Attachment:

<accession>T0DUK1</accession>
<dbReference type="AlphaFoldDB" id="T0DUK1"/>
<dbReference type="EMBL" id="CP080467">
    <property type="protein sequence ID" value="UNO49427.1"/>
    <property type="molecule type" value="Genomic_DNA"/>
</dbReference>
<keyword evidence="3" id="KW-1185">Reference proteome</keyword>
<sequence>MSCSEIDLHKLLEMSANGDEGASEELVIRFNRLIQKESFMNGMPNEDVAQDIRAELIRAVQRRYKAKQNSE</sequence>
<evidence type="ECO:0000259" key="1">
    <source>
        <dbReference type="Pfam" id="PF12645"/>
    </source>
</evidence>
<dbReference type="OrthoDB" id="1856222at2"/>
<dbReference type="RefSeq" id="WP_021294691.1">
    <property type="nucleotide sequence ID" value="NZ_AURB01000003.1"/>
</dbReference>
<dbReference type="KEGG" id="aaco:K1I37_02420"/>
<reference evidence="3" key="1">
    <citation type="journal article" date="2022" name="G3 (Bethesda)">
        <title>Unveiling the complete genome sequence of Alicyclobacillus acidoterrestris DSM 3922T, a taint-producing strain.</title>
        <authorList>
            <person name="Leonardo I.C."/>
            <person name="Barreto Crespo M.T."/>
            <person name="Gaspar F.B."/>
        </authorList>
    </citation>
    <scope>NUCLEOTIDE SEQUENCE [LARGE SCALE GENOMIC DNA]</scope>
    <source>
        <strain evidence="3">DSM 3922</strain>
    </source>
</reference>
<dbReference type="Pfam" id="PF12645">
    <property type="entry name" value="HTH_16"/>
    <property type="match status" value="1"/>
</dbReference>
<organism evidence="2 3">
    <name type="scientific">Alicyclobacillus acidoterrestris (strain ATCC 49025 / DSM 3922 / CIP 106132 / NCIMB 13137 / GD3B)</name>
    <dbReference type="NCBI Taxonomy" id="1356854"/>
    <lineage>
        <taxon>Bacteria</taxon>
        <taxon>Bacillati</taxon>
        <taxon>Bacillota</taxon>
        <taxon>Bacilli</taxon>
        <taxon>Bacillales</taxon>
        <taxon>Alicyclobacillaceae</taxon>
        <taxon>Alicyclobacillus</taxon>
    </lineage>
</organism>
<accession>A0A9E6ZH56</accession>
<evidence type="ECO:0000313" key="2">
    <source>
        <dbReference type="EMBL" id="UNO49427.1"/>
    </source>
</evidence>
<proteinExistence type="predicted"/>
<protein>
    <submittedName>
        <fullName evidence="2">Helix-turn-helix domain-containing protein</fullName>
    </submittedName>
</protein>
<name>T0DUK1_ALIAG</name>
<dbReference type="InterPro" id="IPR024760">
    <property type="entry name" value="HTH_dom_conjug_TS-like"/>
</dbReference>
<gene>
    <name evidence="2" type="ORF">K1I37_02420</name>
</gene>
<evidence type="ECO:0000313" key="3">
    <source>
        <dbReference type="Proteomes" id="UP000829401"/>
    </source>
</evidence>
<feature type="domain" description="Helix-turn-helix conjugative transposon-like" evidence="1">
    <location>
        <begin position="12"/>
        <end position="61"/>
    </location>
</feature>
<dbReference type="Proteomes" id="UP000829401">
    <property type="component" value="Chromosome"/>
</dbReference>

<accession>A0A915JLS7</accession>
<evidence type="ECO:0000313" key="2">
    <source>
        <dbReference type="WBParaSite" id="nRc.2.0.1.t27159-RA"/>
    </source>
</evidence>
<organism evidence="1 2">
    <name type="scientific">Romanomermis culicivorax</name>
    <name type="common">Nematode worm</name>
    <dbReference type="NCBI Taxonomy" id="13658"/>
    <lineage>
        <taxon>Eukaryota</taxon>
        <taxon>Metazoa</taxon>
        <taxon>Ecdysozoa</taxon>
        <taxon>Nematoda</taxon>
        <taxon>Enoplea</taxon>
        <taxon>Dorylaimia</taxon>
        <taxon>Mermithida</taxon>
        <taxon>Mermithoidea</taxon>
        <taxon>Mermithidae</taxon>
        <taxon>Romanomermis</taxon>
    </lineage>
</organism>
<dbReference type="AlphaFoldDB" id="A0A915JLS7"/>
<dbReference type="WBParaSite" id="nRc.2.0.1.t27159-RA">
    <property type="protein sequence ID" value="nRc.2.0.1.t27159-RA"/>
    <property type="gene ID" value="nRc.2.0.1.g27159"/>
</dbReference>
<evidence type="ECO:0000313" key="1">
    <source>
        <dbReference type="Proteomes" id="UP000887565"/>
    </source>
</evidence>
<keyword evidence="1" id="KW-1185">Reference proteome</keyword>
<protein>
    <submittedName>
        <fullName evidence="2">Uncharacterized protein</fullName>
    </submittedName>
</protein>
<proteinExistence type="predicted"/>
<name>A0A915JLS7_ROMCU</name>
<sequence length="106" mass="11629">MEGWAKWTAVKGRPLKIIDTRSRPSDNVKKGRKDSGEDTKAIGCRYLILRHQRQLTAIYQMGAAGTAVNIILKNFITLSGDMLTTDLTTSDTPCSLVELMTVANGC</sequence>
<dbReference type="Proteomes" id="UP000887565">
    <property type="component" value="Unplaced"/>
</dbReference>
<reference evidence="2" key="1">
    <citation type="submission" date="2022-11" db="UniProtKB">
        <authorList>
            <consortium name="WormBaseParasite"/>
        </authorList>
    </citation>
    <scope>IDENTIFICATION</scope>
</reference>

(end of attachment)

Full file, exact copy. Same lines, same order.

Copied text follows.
<accession>T0DUK1</accession>
<dbReference type="AlphaFoldDB" id="T0DUK1"/>
<dbReference type="EMBL" id="CP080467">
    <property type="protein sequence ID" value="UNO49427.1"/>
    <property type="molecule type" value="Genomic_DNA"/>
</dbReference>
<keyword evidence="3" id="KW-1185">Reference proteome</keyword>
<sequence>MSCSEIDLHKLLEMSANGDEGASEELVIRFNRLIQKESFMNGMPNEDVAQDIRAELIRAVQRRYKAKQNSE</sequence>
<evidence type="ECO:0000259" key="1">
    <source>
        <dbReference type="Pfam" id="PF12645"/>
    </source>
</evidence>
<dbReference type="OrthoDB" id="1856222at2"/>
<dbReference type="RefSeq" id="WP_021294691.1">
    <property type="nucleotide sequence ID" value="NZ_AURB01000003.1"/>
</dbReference>
<dbReference type="KEGG" id="aaco:K1I37_02420"/>
<reference evidence="3" key="1">
    <citation type="journal article" date="2022" name="G3 (Bethesda)">
        <title>Unveiling the complete genome sequence of Alicyclobacillus acidoterrestris DSM 3922T, a taint-producing strain.</title>
        <authorList>
            <person name="Leonardo I.C."/>
            <person name="Barreto Crespo M.T."/>
            <person name="Gaspar F.B."/>
        </authorList>
    </citation>
    <scope>NUCLEOTIDE SEQUENCE [LARGE SCALE GENOMIC DNA]</scope>
    <source>
        <strain evidence="3">DSM 3922</strain>
    </source>
</reference>
<dbReference type="Pfam" id="PF12645">
    <property type="entry name" value="HTH_16"/>
    <property type="match status" value="1"/>
</dbReference>
<organism evidence="2 3">
    <name type="scientific">Alicyclobacillus acidoterrestris (strain ATCC 49025 / DSM 3922 / CIP 106132 / NCIMB 13137 / GD3B)</name>
    <dbReference type="NCBI Taxonomy" id="1356854"/>
    <lineage>
        <taxon>Bacteria</taxon>
        <taxon>Bacillati</taxon>
        <taxon>Bacillota</taxon>
        <taxon>Bacilli</taxon>
        <taxon>Bacillales</taxon>
        <taxon>Alicyclobacillaceae</taxon>
        <taxon>Alicyclobacillus</taxon>
    </lineage>
</organism>
<accession>A0A9E6ZH56</accession>
<evidence type="ECO:0000313" key="2">
    <source>
        <dbReference type="EMBL" id="UNO49427.1"/>
    </source>
</evidence>
<proteinExistence type="predicted"/>
<protein>
    <submittedName>
        <fullName evidence="2">Helix-turn-helix domain-containing protein</fullName>
    </submittedName>
</protein>
<name>T0DUK1_ALIAG</name>
<dbReference type="InterPro" id="IPR024760">
    <property type="entry name" value="HTH_dom_conjug_TS-like"/>
</dbReference>
<gene>
    <name evidence="2" type="ORF">K1I37_02420</name>
</gene>
<evidence type="ECO:0000313" key="3">
    <source>
        <dbReference type="Proteomes" id="UP000829401"/>
    </source>
</evidence>
<feature type="domain" description="Helix-turn-helix conjugative transposon-like" evidence="1">
    <location>
        <begin position="12"/>
        <end position="61"/>
    </location>
</feature>
<dbReference type="Proteomes" id="UP000829401">
    <property type="component" value="Chromosome"/>
</dbReference>

<accession>A0A915JLS7</accession>
<evidence type="ECO:0000313" key="2">
    <source>
        <dbReference type="WBParaSite" id="nRc.2.0.1.t27159-RA"/>
    </source>
</evidence>
<organism evidence="1 2">
    <name type="scientific">Romanomermis culicivorax</name>
    <name type="common">Nematode worm</name>
    <dbReference type="NCBI Taxonomy" id="13658"/>
    <lineage>
        <taxon>Eukaryota</taxon>
        <taxon>Metazoa</taxon>
        <taxon>Ecdysozoa</taxon>
        <taxon>Nematoda</taxon>
        <taxon>Enoplea</taxon>
        <taxon>Dorylaimia</taxon>
        <taxon>Mermithida</taxon>
        <taxon>Mermithoidea</taxon>
        <taxon>Mermithidae</taxon>
        <taxon>Romanomermis</taxon>
    </lineage>
</organism>
<dbReference type="AlphaFoldDB" id="A0A915JLS7"/>
<dbReference type="WBParaSite" id="nRc.2.0.1.t27159-RA">
    <property type="protein sequence ID" value="nRc.2.0.1.t27159-RA"/>
    <property type="gene ID" value="nRc.2.0.1.g27159"/>
</dbReference>
<evidence type="ECO:0000313" key="1">
    <source>
        <dbReference type="Proteomes" id="UP000887565"/>
    </source>
</evidence>
<keyword evidence="1" id="KW-1185">Reference proteome</keyword>
<protein>
    <submittedName>
        <fullName evidence="2">Uncharacterized protein</fullName>
    </submittedName>
</protein>
<proteinExistence type="predicted"/>
<name>A0A915JLS7_ROMCU</name>
<sequence length="106" mass="11629">MEGWAKWTAVKGRPLKIIDTRSRPSDNVKKGRKDSGEDTKAIGCRYLILRHQRQLTAIYQMGAAGTAVNIILKNFITLSGDMLTTDLTTSDTPCSLVELMTVANGC</sequence>
<dbReference type="Proteomes" id="UP000887565">
    <property type="component" value="Unplaced"/>
</dbReference>
<reference evidence="2" key="1">
    <citation type="submission" date="2022-11" db="UniProtKB">
        <authorList>
            <consortium name="WormBaseParasite"/>
        </authorList>
    </citation>
    <scope>IDENTIFICATION</scope>
</reference>